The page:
Do you know what the ten most popular homegrown vegetables in the United States are? You may not be able to guess all ten of them, but I’ll bet you can guess number one…
Uh huh, it’s the tomato.
Okay, before we get too far into this post, I just want to let you know that I’m not going to be talking about the ten most popular homegrown veggies. Don’t worry, though. I’m not going to leave you hanging.
According to The National Gardening Association’s 2009 survey (and I haven’t found anything to show that the list has changed since then), the most popular homegrown veggies are:
- Sweet Peppers
- Summer Squash
- Hot Peppers
In the past, I’ve focused my efforts on growing all of these wonderful crops because they are foods that my family enjoys to eat, they are easy to grow, look pretty in the garden, taste much better than the store-bought varieties, and, well, they are the top ten varieties, after all, and there’s too much pressure not to grow them!
Over the years, I’ve expanded my horizons in the garden to include a wider variety of crops. Besides the top ten varieties, my garden also includes other goodies, such as kale, chard, okra, turnips, beets, melons, and other fun and exotic plants, like goji berries and yellow strawberries. In fact, I love growing the unexpected — they are wonderful conversation starters!
As I get ready to start planning next year’s garden, one food crop that I’m going to be planting a lot more of are protein-rich plants, like these Rattlesnake Beans and Pink Cowpeas, which I did manage to get small crops of planted in my garden, this year. In fact, these are going to become my number one crop, even surpassing tomatoes, in next year’s garden. Why?
1. They are easy to grow, care for, and harvest. Bean seeds are nice and large, making them super easy to plant. They grow with little help, other than water and a trellis. They are also one of the easiest plants to harvest, and they can be harvested in two different stages: the green stage, when they can be eaten as snap beans, or the dry stage, when they can be used in soups, stews, and other fine dishes. Because the pods are large, the beans are very easy to shell (I find it quite relaxing, too!)
2. They now make up a large part of our diet. Since we’ve switched to a plant-based diet, my gardening priorities have changed. I’m no longer merely growing foods just for salads, or for sheer enjoyment, but to provide our family with a substantial amount of our daily protein needs. Dry beans average about 22% protein in the seed, the highest protein content of any seed crop, and are a good source of vitamins and minerals. We love to eat them in burritos, tacos, soups, and even desserts (like one of our favorites – deep dish cookie pie!) It just makes sense that if we’re going to eat more, I should grow more. I’m going to have to grow a lot of beans, next year, and they’re going to take up a lot of space if I want to produce enough for more than just a few meals. I don’t know how cost-effective it is going to be for me to grow my own beans — I may not even be able to come close to producing them for what I can buy them at the grocery store for, but I’m definitely up for the challenge — seed catalogs, here I come!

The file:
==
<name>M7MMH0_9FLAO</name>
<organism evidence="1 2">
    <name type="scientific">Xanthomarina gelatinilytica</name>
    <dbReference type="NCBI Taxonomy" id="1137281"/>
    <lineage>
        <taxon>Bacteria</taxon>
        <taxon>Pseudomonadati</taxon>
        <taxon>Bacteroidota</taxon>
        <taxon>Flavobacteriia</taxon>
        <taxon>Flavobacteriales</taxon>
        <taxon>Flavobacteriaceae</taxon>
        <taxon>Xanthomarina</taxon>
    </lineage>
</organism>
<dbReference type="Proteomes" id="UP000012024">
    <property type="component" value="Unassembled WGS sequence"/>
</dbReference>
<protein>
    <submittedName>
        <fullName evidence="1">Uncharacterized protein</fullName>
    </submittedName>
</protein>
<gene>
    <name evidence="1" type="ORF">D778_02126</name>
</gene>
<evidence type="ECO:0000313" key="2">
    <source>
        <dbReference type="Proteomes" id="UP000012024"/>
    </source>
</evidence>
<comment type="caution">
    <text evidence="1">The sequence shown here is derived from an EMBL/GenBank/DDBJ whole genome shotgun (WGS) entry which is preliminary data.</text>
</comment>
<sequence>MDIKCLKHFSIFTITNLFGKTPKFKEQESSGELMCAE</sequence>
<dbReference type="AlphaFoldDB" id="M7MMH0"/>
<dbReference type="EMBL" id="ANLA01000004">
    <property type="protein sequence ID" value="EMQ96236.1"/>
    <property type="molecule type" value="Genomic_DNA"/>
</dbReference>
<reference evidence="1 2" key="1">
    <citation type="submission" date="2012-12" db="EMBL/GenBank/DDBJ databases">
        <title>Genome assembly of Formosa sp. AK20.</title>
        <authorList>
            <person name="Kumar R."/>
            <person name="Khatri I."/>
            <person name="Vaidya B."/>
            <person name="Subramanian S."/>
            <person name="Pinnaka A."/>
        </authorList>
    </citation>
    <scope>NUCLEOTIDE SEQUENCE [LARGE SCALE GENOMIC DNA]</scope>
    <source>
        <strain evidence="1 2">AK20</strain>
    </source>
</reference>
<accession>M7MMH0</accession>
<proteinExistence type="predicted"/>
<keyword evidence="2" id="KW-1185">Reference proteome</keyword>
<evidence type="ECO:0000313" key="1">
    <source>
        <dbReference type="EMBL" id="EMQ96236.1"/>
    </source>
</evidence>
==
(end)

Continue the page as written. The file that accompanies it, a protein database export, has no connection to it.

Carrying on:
3. They are a great survival food source. Although we don’t live in an area of the country that experiences many natural disasters, after attending a disaster preparedness meeting at our church, and watching the devastation caused by Hurricane Sandy, my husband and I have decided that the more we can do to prepare for the unexpected, the better we’ll be able to care for our family if and when that time comes, thereby putting less of a stress on our community and, possibly even being in a better position to care for others. This is probably the most important reason why I’m going to be focusing on growing more high protein crops, like legumes that can be dried, next year. According to the Utah State University Cooperative Extension, “Beans in normal polyethylene (food-grade) bags have a shelf life of 1 year or more”, and “When packaged in #10 cans or Mylar-type bags, with the oxygen removed, they have a shelf life of 10 or more years.” In fact, A BYU study indicated that “samples that had been stored up to 30 years had greater than 80% acceptance by a consumer taste panel for emergency food use.” That’s great news! When it comes to disaster preparedness, it gives me great peace of mind to know that, as I increase the amount of beans grown in my garden, that translates into more food to store in our pantry in case of an emergency where we won’t be able to rely upon the local grocery store for food supplies.
As I think through the reasons why I grow what I grow, each year, my garden keeps evolving. I don’t think there will ever come a day when you won’t see each and every one of those top ten most popular veggie crops growing in my garden. However, I do think that they will begin to occupy less space as I seek to grow more of the crops that will satisfy my family’s dietary needs, and ones that will serve as useful and necessary foods in case of an emergency.
In years to come, I think it will be interesting to see what the top ten list of popular crops, out at our Happy Homestead, will be.
How do you choose food crops for your garden? What are your favorites?